The Johns Hopkins Gazette: January 16, 2001
Jan 16-22

Johns Hopkins Gazette Online Edition

Hospice Volunteer Opportunities -- Johns Hopkins Home Hospice provides support to patients and families during end stages of a terminal illness. The hospice is looking for volunteers for direct patient service, bereavement care and administrative/office support. Volunteer training is provided.

The next volunteer training and orientation program will begin in late January. For more information, contact volunteer coordinator Jean McHale, at 410-288-4692.

Learn Israeli Dancing -- Every Sunday evening in February, Hopkins Hillel is sponsoring Israeli dance lessons by Moshe Shem-Tov, considered by many the best Israeli dance teacher in the Washington area. Lessons will be given from 8 to 9 p.m., followed by requests from 9:30 on.

The classes will be held in the ROTC Building (the white building behind the Athletic Center) on the Homewood campus. Cost is $5 general admission; students can participate free. For more information, call Shana at Hopkins Hillel, 410-516-0333 or by e-mail,

Versata Software Presentation -- The Versata Corporation will make an executive and technical presentation of its system software on Jan. 23, in the Garrett Room of the Milton S. Eisenhower Library, Homewood campus. The executive presentation, which begins at 10 a.m. and ends at 11:30 a.m. will be a high-level overview of the corporation. The technical presentation will begin at 11:30 a.m. and end at 1 p.m.

The university has purchased the Versata software and is presently developing the budget and account setup information system (BASIS) using the Versata rule-based tool. The Versata software provides a complete standards-based system that reduces the time and resources required to implement, manage and change complex transaction-based e-business applications such as business-to-business commerce sites, dealer service portals, internal operations and packaged applications.

Animal Exposure Surveillance Program -- It is mandatory that all individuals working with animals at Johns Hopkins University enroll in the Animal Exposure Surveillance Program. The individual's ability to work with animals in course work, as a faculty, staff member or student, is dependent on participation in this program. The program is designed to prevent occupation-related disease among those working with animals.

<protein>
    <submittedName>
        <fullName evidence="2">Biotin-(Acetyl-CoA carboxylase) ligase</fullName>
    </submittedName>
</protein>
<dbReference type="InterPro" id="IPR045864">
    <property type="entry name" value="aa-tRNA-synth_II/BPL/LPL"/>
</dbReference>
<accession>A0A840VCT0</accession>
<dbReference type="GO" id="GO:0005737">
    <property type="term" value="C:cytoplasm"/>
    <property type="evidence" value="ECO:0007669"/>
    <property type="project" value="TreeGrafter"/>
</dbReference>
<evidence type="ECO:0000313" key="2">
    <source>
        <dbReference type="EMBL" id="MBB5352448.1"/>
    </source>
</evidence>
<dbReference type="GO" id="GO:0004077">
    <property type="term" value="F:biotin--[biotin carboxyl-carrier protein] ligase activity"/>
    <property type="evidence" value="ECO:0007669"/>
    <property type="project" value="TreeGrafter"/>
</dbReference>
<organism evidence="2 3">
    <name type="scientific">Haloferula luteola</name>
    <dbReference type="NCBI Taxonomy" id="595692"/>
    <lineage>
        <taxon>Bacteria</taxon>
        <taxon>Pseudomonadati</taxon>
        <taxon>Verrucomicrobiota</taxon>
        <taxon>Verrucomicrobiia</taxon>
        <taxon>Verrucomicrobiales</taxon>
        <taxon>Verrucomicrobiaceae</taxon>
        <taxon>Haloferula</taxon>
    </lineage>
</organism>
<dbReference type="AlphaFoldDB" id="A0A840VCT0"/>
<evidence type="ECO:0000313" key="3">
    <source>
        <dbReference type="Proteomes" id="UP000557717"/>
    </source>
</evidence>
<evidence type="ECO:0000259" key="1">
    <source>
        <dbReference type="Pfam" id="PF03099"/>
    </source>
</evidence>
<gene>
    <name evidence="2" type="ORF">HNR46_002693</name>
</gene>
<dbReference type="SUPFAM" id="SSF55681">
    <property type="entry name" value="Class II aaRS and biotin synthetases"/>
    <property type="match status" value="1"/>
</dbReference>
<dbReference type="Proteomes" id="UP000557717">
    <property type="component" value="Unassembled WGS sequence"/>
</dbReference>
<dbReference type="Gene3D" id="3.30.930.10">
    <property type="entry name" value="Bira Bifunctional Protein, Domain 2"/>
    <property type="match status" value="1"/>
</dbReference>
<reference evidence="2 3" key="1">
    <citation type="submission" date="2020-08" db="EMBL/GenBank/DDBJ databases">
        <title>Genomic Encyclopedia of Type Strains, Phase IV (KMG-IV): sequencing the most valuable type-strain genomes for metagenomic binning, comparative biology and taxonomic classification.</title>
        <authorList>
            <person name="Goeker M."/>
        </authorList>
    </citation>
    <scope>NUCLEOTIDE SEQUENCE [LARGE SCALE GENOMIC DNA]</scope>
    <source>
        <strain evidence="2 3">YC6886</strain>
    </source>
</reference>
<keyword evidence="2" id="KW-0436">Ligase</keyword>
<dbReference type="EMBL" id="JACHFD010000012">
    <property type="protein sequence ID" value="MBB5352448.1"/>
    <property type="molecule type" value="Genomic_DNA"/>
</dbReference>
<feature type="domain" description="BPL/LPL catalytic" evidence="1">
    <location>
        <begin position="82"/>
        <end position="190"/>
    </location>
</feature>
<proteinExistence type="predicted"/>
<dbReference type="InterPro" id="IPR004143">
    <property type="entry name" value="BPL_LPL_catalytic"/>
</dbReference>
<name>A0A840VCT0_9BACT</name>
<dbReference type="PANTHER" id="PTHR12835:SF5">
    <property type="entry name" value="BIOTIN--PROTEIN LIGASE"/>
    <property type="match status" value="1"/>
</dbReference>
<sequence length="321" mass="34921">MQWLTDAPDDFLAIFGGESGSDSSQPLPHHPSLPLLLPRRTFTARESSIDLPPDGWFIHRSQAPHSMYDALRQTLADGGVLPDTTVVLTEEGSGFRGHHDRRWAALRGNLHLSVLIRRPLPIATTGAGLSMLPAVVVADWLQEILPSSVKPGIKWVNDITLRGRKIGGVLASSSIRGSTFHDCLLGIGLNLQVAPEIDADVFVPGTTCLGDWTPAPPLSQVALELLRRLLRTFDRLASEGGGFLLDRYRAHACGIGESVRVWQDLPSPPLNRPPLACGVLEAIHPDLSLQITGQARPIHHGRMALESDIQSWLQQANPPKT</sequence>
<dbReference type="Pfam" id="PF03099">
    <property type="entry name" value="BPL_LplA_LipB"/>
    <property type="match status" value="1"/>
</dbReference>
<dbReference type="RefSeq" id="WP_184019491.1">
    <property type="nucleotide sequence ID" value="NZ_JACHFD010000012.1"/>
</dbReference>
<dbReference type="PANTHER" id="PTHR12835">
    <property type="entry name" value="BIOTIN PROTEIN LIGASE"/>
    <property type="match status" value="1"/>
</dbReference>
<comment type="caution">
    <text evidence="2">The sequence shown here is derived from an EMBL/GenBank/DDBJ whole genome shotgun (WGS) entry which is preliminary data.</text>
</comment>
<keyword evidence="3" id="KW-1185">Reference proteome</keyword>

Report to 3E Phipps at JHMI to enroll in the program. Office hours are 7:30 a.m. to 4 p.m., Monday through Friday. For more information, or to make sure of current enrollment, contact Ellen Bibb at 410-955-6211 or 410-614-1129, or go to: index-900.html.

Provost's Undergraduate Research Awards -- The 2001 Provost's Undergraduate Research Awards will provide a number of grants to current freshmen, sophomores and juniors in the schools of Arts and Sciences, Engineering and Nursing, and in the Peabody Conservatory.

The money may be used to pay the costs of the winner's research or creative projects. Winners may choose to receive up to $1,500 of the total award as a cash stipend or to receive academic credit for their work.

Applications are available from the office of Theodore Poehler, vice provost for research, at 275 Garland Hall on the Homewood campus, or by phone at 410-516-0146. Completed applications for summer projects must be submitted by noon on March 9 and by April 6 for fall semester proposals.

Alternatives to Animal Testing -- The Center for Alternatives to Animal Testing is soliciting projects that will focus on investigating and developing alternative methods to the use of whole animals for safety/hazard evaluation, risk assessment and efficacy. In vitro approaches to evaluate cellular and target organ toxicity are encouraged. CAAT does not currently fund projects relating to carcinogenicity or mutagenicity.

To apply, complete a preproposal form, following the instructions on the form, and return no later than March 15. The preproposal should be mailed to: CAAT Grants Coordinator, Suite 840, 111 Market Place, Baltimore, MD 21202-6709. Preproposals may also be submitted online through the following Web sites: or

No other materials are required for this stage of the application process. Only abstracts using the appropriate format will be reviewed. Appropriate applications will be invited to submit a complete grant application package. All responses will be forwarded by e-mail or U.S. mail. No telephone responses will be given.

Community Fellowships Program -- The Open Society Institute-Baltimore announces the fourth round of its Community Fellowship Program, which will provide up to 10 awards to individuals who wish to work in public or community service in Baltimore City. The goal of the fellowships is to encourage public and community service careers, expand the number of mentors and role models available to youth in inner-city neighborhoods and promote initiatives and entrepreneurship that will empower those communities.

Fellowship awards are in the amount of $48,750 for a term of 18 months. Applicants may either apply for a fellowship to work at a nonprofit organization, or apply for a fellowship to start a project. In cases where the felowship takes place at an organization, applicants must secure sponsorship from that host organization. The deadline for applications is Monday, March 12.

For more information about community fellowships or to receive an application, call the Open Society Institute-Baltimore office at 410-234-1091.